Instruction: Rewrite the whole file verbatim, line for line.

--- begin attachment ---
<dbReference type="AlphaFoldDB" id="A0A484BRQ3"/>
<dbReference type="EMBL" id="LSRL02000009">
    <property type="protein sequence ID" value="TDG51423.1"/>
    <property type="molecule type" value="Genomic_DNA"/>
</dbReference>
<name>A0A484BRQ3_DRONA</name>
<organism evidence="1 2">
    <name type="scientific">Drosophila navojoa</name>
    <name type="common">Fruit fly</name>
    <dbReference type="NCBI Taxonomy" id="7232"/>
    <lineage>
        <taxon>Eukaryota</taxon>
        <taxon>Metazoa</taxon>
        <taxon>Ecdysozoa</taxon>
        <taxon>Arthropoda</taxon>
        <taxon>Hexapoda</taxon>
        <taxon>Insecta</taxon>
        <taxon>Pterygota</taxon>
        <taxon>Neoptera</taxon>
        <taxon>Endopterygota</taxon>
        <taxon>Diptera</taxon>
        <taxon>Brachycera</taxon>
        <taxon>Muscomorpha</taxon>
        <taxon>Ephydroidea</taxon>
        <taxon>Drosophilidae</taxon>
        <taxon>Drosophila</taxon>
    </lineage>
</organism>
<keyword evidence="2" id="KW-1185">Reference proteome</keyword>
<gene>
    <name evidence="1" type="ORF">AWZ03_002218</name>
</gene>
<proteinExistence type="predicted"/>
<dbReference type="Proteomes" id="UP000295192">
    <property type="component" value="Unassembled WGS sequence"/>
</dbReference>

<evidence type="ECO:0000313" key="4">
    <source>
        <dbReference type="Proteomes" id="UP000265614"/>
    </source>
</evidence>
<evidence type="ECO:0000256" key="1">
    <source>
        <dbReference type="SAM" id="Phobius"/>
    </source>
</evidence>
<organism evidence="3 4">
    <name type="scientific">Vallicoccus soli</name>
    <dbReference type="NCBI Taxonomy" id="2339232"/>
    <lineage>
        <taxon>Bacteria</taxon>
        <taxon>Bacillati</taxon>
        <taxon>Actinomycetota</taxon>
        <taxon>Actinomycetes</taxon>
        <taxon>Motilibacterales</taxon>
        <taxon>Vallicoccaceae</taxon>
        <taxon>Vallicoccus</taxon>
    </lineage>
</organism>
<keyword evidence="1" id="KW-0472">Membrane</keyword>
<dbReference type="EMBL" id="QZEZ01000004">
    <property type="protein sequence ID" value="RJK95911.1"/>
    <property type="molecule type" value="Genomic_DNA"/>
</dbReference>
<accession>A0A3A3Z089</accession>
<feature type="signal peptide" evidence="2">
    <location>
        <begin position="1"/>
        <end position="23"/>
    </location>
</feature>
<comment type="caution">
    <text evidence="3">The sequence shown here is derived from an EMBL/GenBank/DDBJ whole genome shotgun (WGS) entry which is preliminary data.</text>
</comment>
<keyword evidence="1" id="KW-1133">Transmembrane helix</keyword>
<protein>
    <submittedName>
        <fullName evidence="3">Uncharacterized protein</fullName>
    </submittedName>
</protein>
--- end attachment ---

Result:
<dbReference type="AlphaFoldDB" id="A0A484BRQ3"/>
<dbReference type="EMBL" id="LSRL02000009">
    <property type="protein sequence ID" value="TDG51423.1"/>
    <property type="molecule type" value="Genomic_DNA"/>
</dbReference>
<name>A0A484BRQ3_DRONA</name>
<organism evidence="1 2">
    <name type="scientific">Drosophila navojoa</name>
    <name type="common">Fruit fly</name>
    <dbReference type="NCBI Taxonomy" id="7232"/>
    <lineage>
        <taxon>Eukaryota</taxon>
        <taxon>Metazoa</taxon>
        <taxon>Ecdysozoa</taxon>
        <taxon>Arthropoda</taxon>
        <taxon>Hexapoda</taxon>
        <taxon>Insecta</taxon>
        <taxon>Pterygota</taxon>
        <taxon>Neoptera</taxon>
        <taxon>Endopterygota</taxon>
        <taxon>Diptera</taxon>
        <taxon>Brachycera</taxon>
        <taxon>Muscomorpha</taxon>
        <taxon>Ephydroidea</taxon>
        <taxon>Drosophilidae</taxon>
        <taxon>Drosophila</taxon>
    </lineage>
</organism>
<keyword evidence="2" id="KW-1185">Reference proteome</keyword>
<gene>
    <name evidence="1" type="ORF">AWZ03_002218</name>
</gene>
<proteinExistence type="predicted"/>
<dbReference type="Proteomes" id="UP000295192">
    <property type="component" value="Unassembled WGS sequence"/>
</dbReference>

<evidence type="ECO:0000313" key="4">
    <source>
        <dbReference type="Proteomes" id="UP000265614"/>
    </source>
</evidence>
<evidence type="ECO:0000256" key="1">
    <source>
        <dbReference type="SAM" id="Phobius"/>
    </source>
</evidence>
<organism evidence="3 4">
    <name type="scientific">Vallicoccus soli</name>
    <dbReference type="NCBI Taxonomy" id="2339232"/>
    <lineage>
        <taxon>Bacteria</taxon>
        <taxon>Bacillati</taxon>
        <taxon>Actinomycetota</taxon>
        <taxon>Actinomycetes</taxon>
        <taxon>Motilibacterales</taxon>
        <taxon>Vallicoccaceae</taxon>
        <taxon>Vallicoccus</taxon>
    </lineage>
</organism>
<keyword evidence="1" id="KW-0472">Membrane</keyword>
<dbReference type="EMBL" id="QZEZ01000004">
    <property type="protein sequence ID" value="RJK95911.1"/>
    <property type="molecule type" value="Genomic_DNA"/>
</dbReference>
<accession>A0A3A3Z089</accession>
<feature type="signal peptide" evidence="2">
    <location>
        <begin position="1"/>
        <end position="23"/>
    </location>
</feature>
<comment type="caution">
    <text evidence="3">The sequence shown here is derived from an EMBL/GenBank/DDBJ whole genome shotgun (WGS) entry which is preliminary data.</text>
</comment>
<keyword evidence="1" id="KW-1133">Transmembrane helix</keyword>
<protein>
    <submittedName>
        <fullName evidence="3">Uncharacterized protein</fullName>
    </submittedName>
</protein>